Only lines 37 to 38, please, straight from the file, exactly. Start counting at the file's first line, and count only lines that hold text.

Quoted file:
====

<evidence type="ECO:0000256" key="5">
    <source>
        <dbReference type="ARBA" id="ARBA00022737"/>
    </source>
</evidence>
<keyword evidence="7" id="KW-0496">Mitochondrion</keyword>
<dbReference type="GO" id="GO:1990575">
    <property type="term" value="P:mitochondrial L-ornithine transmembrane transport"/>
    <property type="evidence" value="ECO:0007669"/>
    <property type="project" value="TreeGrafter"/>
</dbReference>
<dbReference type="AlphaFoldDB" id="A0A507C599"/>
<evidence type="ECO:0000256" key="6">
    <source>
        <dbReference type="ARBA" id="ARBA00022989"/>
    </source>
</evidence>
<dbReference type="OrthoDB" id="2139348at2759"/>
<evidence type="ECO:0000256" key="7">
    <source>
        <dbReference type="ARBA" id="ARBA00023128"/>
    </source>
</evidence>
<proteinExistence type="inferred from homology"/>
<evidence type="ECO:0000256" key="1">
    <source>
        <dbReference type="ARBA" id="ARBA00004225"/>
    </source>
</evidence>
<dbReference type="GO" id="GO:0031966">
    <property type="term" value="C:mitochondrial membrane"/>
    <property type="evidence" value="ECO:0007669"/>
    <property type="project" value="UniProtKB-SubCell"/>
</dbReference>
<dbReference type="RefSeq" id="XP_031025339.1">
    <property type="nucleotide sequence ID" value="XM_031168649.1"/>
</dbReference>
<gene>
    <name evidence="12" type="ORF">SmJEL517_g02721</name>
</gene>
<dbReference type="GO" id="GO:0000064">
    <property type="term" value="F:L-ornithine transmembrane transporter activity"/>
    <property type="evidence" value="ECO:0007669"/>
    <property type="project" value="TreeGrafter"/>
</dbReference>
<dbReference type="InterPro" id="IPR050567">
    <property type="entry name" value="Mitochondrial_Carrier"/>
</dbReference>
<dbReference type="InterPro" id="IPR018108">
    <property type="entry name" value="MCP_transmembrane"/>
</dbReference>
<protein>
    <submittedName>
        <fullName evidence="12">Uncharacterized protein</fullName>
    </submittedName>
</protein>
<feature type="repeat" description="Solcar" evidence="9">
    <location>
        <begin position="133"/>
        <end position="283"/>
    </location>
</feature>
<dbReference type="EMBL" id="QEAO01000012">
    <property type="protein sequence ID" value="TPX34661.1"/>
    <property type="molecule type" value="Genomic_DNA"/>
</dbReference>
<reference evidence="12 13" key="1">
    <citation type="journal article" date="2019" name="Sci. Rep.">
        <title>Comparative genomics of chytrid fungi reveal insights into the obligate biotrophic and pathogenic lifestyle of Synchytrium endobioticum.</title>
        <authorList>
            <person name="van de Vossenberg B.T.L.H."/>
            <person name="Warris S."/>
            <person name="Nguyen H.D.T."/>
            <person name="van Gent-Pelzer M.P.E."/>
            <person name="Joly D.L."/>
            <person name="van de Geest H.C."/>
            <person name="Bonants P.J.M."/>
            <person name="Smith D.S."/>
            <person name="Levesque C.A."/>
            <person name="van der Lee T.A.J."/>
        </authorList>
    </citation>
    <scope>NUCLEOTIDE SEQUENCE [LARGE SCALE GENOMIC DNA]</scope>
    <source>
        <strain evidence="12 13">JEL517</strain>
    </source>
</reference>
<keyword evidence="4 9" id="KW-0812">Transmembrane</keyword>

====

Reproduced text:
</dbReference>
<gene>